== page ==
The war in Ukraine has led to Russia reducing natural gas exports to European countries that are opposing the Russian invasion. Those countries' demand for gas from the United States and elsewhere has driven up the price of gas and electricity worldwide, since natural gas-burning power plants contribute to the power supply.

American consumers are feeling the fallout from the Ukrainian situation, as well as the lingering impact of the disruption of Texas natural gas supplies related to winter storm Uri in February 2021. Customers have seen natural gas price increases of about 40% since that time, Blessing said.

The distribution network damaged by Uri has been repaired. But demand for natural gas has remained high, keeping the price high, in part because of the war in Ukraine and the U.S. economic recovery during the past year of the COVID-19 pandemic, Blessing said.

Another big factor influencing prices, he said, is the retirement of coal-fired power plants in the United States without a comparable increase in power produced by renewable sources – primarily wind and solar – in parts of the Midwest and South that generate power used by Ameren, he said.

Electricity prices on the grid have risen as a result, and natural gas-fired plants have helped make up the gap in supply, increasing the demand for gas and driving up its price, Blessing said.

"We're not certain how long this is going to last," he said. "Fundamentally, what's driving this is high natural gas prices and a transition to clean energy in which the fossil fuel is declining faster than the new renewables are coming online."

He added, "We're really kind of subject to the markets, and there does not appear to be a very simple or fast solution to this."

To help deal with increases in their natural gas and electric bills, consumers should contact their local community action agency to get help from the mostly federally funded Low Income Home Energy Assistance Program, Kolata said.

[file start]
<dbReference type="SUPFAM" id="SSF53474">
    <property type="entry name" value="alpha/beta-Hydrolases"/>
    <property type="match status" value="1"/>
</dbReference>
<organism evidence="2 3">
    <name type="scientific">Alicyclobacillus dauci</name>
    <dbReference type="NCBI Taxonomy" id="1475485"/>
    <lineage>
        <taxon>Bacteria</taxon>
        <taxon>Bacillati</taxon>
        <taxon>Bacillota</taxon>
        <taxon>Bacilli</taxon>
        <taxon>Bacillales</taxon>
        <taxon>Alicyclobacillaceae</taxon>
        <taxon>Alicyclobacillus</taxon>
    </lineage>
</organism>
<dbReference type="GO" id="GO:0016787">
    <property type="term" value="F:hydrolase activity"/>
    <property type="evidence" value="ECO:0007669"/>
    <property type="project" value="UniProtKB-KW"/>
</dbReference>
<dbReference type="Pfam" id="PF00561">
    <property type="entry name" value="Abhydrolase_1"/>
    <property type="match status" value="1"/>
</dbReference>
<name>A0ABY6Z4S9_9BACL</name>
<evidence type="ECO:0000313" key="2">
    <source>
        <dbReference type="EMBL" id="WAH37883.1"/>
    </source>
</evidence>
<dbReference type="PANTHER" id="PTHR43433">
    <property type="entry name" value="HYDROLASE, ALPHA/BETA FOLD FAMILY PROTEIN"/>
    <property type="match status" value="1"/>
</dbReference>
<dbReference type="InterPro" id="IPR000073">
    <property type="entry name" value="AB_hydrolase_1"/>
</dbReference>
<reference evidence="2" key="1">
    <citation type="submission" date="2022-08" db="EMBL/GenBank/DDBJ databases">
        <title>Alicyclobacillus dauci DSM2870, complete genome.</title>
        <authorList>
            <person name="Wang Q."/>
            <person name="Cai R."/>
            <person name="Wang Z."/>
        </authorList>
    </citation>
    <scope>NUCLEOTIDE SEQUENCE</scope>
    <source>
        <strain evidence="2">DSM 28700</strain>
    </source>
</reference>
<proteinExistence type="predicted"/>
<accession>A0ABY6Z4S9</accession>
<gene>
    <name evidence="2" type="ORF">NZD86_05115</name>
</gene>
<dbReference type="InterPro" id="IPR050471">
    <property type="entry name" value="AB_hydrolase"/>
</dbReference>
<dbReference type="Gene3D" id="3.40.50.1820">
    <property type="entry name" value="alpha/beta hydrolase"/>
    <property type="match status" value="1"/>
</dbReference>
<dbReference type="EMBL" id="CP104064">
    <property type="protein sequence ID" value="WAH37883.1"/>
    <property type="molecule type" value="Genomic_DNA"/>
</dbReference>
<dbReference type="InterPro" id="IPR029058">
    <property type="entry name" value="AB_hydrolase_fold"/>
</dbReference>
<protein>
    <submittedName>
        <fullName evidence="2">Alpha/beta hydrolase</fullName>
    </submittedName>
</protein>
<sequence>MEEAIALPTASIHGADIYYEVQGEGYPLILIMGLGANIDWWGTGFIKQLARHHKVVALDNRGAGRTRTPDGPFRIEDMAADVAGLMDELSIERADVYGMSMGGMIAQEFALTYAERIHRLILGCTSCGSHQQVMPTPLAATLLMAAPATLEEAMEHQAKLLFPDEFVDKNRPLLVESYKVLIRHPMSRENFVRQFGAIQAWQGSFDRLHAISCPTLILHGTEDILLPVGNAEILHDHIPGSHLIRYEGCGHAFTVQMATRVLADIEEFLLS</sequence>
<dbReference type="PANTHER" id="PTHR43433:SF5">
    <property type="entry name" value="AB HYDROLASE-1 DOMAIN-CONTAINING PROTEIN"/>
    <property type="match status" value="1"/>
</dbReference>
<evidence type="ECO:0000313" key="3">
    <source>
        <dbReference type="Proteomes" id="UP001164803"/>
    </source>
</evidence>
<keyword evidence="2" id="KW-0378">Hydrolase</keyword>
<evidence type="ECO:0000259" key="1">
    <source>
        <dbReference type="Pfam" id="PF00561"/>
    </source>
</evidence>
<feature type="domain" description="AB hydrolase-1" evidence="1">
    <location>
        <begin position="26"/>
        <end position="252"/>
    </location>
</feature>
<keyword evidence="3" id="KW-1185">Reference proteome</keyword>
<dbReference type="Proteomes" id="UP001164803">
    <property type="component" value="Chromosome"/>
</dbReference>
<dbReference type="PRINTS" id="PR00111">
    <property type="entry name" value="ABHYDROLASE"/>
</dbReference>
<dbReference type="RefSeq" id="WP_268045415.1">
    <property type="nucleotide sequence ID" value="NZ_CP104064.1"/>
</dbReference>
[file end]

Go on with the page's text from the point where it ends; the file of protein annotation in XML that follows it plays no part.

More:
Applications for the next rounds of funding will be accepted beginning Sept. 1 for Sangamon County residents at Sangamon County Community Resources, agency executive director Dave MacDonna said.

The county agency, which serves people in households with incomes up to 200% of the federal poverty level – or up to $53,000 per year for a family of four – is at 2833 South Grand Ave. E. in Springfield and can be reached at 217-535-3120. More information is available online at bit.ly/powerbillshelp.

More than 6,200 Sangamon County households received LIHEAP assistance in the 12-month period ending in May, MacDonna said.

Blessing encouraged customers having problems paying their bills to contact Ameren to work out a payment plan or arrange for other assistance. Utilities are prohibited by law from cutting power or gas to customers in certain weather conditions and at certain times of the year.

Kolata said consumers should look into ways of saving money through energy conservation programs offered by utilities, which can include help in affording high-efficiency electric heating systems with heat pumps.

"I think the average consumer would be surprised how much they can save through energy-efficiency measures, some of which are basically no cost, and both Ameren and ComEd have incentive programs that can help people out," he said.

"The cheapest energy there is, is the energy you don't have to use," he said.

About The Author

Dean Olsen

Dean Olsen is a senior staff writer for Illinois Times. He can be reached at:
dolsen@illinoistimes.com, 217-679-7810 or @DeanOlsenIT.